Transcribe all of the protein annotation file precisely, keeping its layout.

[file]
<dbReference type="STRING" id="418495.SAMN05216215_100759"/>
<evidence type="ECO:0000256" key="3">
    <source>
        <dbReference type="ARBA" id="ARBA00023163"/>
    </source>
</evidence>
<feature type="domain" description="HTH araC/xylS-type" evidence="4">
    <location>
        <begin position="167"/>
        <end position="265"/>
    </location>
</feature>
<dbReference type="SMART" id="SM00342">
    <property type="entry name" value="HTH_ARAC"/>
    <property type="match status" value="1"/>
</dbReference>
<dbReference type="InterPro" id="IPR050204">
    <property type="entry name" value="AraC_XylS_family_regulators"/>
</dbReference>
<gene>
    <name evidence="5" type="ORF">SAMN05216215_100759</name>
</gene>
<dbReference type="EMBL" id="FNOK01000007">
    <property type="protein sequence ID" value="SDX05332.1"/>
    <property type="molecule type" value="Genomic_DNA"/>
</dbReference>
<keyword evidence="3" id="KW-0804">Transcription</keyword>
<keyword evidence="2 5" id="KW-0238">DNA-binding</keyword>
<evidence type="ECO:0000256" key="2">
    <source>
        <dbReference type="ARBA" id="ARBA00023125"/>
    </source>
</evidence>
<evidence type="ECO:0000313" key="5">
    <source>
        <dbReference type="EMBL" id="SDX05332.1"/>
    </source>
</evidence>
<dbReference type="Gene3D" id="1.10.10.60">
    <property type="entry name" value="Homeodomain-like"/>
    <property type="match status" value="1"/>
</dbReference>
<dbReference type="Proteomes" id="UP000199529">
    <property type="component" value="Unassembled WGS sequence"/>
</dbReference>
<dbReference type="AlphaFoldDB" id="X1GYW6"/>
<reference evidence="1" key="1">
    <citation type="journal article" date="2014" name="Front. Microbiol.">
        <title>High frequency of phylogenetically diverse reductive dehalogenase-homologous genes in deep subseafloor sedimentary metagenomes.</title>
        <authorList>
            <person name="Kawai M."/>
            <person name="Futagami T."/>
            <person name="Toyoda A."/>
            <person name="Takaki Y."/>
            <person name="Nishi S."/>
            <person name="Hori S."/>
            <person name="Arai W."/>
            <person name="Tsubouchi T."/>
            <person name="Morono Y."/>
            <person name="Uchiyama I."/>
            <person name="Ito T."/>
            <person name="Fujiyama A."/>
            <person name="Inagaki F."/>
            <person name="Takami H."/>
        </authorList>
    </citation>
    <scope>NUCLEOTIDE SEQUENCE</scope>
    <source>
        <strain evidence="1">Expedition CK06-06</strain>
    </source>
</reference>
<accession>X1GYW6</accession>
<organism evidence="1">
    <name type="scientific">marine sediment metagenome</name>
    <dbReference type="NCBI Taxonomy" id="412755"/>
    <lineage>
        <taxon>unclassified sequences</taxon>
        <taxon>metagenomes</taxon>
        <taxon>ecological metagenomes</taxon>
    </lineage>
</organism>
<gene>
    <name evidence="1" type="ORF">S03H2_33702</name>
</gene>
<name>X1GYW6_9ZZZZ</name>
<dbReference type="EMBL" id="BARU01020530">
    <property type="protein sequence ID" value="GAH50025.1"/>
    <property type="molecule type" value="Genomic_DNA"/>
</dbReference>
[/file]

<dbReference type="STRING" id="418495.SAMN05216215_100759"/>
<evidence type="ECO:0000256" key="3">
    <source>
        <dbReference type="ARBA" id="ARBA00023163"/>
    </source>
</evidence>
<feature type="domain" description="HTH araC/xylS-type" evidence="4">
    <location>
        <begin position="167"/>
        <end position="265"/>
    </location>
</feature>
<dbReference type="SMART" id="SM00342">
    <property type="entry name" value="HTH_ARAC"/>
    <property type="match status" value="1"/>
</dbReference>
<dbReference type="InterPro" id="IPR050204">
    <property type="entry name" value="AraC_XylS_family_regulators"/>
</dbReference>
<gene>
    <name evidence="5" type="ORF">SAMN05216215_100759</name>
</gene>
<dbReference type="EMBL" id="FNOK01000007">
    <property type="protein sequence ID" value="SDX05332.1"/>
    <property type="molecule type" value="Genomic_DNA"/>
</dbReference>
<keyword evidence="3" id="KW-0804">Transcription</keyword>
<keyword evidence="2 5" id="KW-0238">DNA-binding</keyword>
<evidence type="ECO:0000256" key="2">
    <source>
        <dbReference type="ARBA" id="ARBA00023125"/>
    </source>
</evidence>
<evidence type="ECO:0000313" key="5">
    <source>
        <dbReference type="EMBL" id="SDX05332.1"/>
    </source>
</evidence>
<dbReference type="Gene3D" id="1.10.10.60">
    <property type="entry name" value="Homeodomain-like"/>
    <property type="match status" value="1"/>
</dbReference>
<dbReference type="Proteomes" id="UP000199529">
    <property type="component" value="Unassembled WGS sequence"/>
</dbReference>
<dbReference type="AlphaFoldDB" id="X1GYW6"/>
<reference evidence="1" key="1">
    <citation type="journal article" date="2014" name="Front. Microbiol.">
        <title>High frequency of phylogenetically diverse reductive dehalogenase-homologous genes in deep subseafloor sedimentary metagenomes.</title>
        <authorList>
            <person name="Kawai M."/>
            <person name="Futagami T."/>
            <person name="Toyoda A."/>
            <person name="Takaki Y."/>
            <person name="Nishi S."/>
            <person name="Hori S."/>
            <person name="Arai W."/>
            <person name="Tsubouchi T."/>
            <person name="Morono Y."/>
            <person name="Uchiyama I."/>
            <person name="Ito T."/>
            <person name="Fujiyama A."/>
            <person name="Inagaki F."/>
            <person name="Takami H."/>
        </authorList>
    </citation>
    <scope>NUCLEOTIDE SEQUENCE</scope>
    <source>
        <strain evidence="1">Expedition CK06-06</strain>
    </source>
</reference>
<accession>X1GYW6</accession>
<organism evidence="1">
    <name type="scientific">marine sediment metagenome</name>
    <dbReference type="NCBI Taxonomy" id="412755"/>
    <lineage>
        <taxon>unclassified sequences</taxon>
        <taxon>metagenomes</taxon>
        <taxon>ecological metagenomes</taxon>
    </lineage>
</organism>
<gene>
    <name evidence="1" type="ORF">S03H2_33702</name>
</gene>
<name>X1GYW6_9ZZZZ</name>
<dbReference type="EMBL" id="BARU01020530">
    <property type="protein sequence ID" value="GAH50025.1"/>
    <property type="molecule type" value="Genomic_DNA"/>
</dbReference>